Vice President Pence had a difficult hand to play in Wednesday’s debate with Sen. Kamala Harris and he did what he could with the case he wanted to make. But the more he tried, the clearer it became just how much President Trump continues to undermine his own campaign.

In every debate, words matter. Attacks made and attacks countered matter. But what spoke as loudly as anything Wednesday night was the very staging of the debate. Pence and Harris sat widely separated from one another, with plexiglass barriers between them. The staging literally shouted “coronavirus,” the issue that most directly threatens Trump’s reelection.

Harris pounced early in the debate, condemning the president’s handling of the pandemic, pressing her arguments in the face of Pence’s insistence that the administration has marshaled an effective national effort against the virus. It was the tone-setting moment in a debate that ranged widely in topics and questions if not always in direct answers.

Sen. Kamala D. Harris (D-Calif.), the Democratic vice presidential candidate, criticized the Trump administration’s response to coronavirus on Oct. 7. (The Washington Post)

Pence repeated arguments the president has made time and again, against the evidence, arguments that have been rejected by a majority of the American people. But he could not or would not answer a question from moderator Susan Page of USA Today, who asked him why the United States has a higher death rate from the novel coronavirus than almost any other major country in the world.

Nor did he answer why the administration had staged an event devoid of social distancing in the Rose Garden for Judge Amy Coney Barrett’s nomination to the Supreme Court. The gathering appears to have contributed to the spread of the virus, which has now infected Trump, first lady Melania Trump and many White House staffers.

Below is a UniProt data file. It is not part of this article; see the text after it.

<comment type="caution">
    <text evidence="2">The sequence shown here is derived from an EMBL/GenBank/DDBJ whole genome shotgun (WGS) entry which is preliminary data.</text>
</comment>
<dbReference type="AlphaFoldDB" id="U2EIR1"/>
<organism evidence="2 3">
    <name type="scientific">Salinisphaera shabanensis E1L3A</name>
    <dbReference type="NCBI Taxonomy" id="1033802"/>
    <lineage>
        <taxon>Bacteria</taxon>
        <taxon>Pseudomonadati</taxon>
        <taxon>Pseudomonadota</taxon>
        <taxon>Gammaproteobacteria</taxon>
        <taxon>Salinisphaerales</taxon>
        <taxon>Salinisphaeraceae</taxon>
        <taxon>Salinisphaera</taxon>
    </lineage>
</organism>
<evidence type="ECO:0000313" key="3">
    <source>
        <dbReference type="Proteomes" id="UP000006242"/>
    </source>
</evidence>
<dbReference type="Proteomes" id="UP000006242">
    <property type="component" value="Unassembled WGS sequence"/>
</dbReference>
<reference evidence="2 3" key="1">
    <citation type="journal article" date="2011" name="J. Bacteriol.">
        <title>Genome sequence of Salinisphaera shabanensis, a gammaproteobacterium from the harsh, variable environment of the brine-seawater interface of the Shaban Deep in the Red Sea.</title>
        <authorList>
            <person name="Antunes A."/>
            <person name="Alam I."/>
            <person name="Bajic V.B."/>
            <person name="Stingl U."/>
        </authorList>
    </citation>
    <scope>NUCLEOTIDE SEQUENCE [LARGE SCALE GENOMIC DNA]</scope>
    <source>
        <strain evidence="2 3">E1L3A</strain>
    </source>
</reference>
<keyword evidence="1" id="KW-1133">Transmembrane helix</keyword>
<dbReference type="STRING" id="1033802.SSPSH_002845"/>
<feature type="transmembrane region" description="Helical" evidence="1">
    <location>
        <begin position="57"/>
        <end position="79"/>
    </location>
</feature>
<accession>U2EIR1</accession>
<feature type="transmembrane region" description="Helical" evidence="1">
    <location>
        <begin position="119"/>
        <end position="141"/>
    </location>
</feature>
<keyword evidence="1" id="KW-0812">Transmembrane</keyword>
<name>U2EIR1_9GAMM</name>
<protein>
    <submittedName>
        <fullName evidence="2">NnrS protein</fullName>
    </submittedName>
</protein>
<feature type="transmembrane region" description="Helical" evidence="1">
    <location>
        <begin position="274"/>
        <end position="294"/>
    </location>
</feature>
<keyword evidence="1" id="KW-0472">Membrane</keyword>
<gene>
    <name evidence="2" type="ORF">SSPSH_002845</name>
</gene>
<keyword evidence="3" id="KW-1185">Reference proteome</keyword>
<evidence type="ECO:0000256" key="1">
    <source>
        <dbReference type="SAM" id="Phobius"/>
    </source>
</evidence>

Nor for that matter would he commit to a peaceful transfer of power should he and Trump lose the election. That should have been an easy question to answer, but his non-response was a reminder of the box he was put in by a president who has repeatedly declined to make such a pledge.

Pence and Harris both came well-armed with the message they wanted to impart and they were determined to say what they wanted to say, almost no matter what they were asked. They used their time for set speeches, often on issues that were not even related to the questions posed.

Pence used his time to try to undermine Biden, which Trump so far has failed to do. He raised questions about what a Biden administration would do on taxes, climate, fracking, China and the Supreme Court. Not since the Republican National Convention has anyone from the Trump campaign been as focused and disciplined as Pence was in attacking Biden and Harris.

Harris kept her focus where the Biden campaign wants it, on Trump and the record he has compiled, especially on the pandemic. She called the response to the pandemic “the greatest failure of any presidential administration in the history of the country.”

But she too avoided answering direct questions, most notably when Pence pressed her about whether a Biden administration would seek to expand the Supreme Court. Biden has ducked that question repeatedly and Harris was not willing to say yes or no either.

The overall tone of the debate was a dramatic change from last week’s encounter between Trump and Biden, pointed but civil throughout. Both exceeded their allotted time on many questions, but the interruptions were minimal. Page repeatedly sought, with modest success, to ask them to adhere to those time limits.

As important as this debate was — perhaps the most important of any vice-presidential debate in the past three decades, it probably was not a game-changer. Both Harris and Pence probably left thinking they had succeeded in their main missions, and partisans likely cheered the performance of their respective candidate.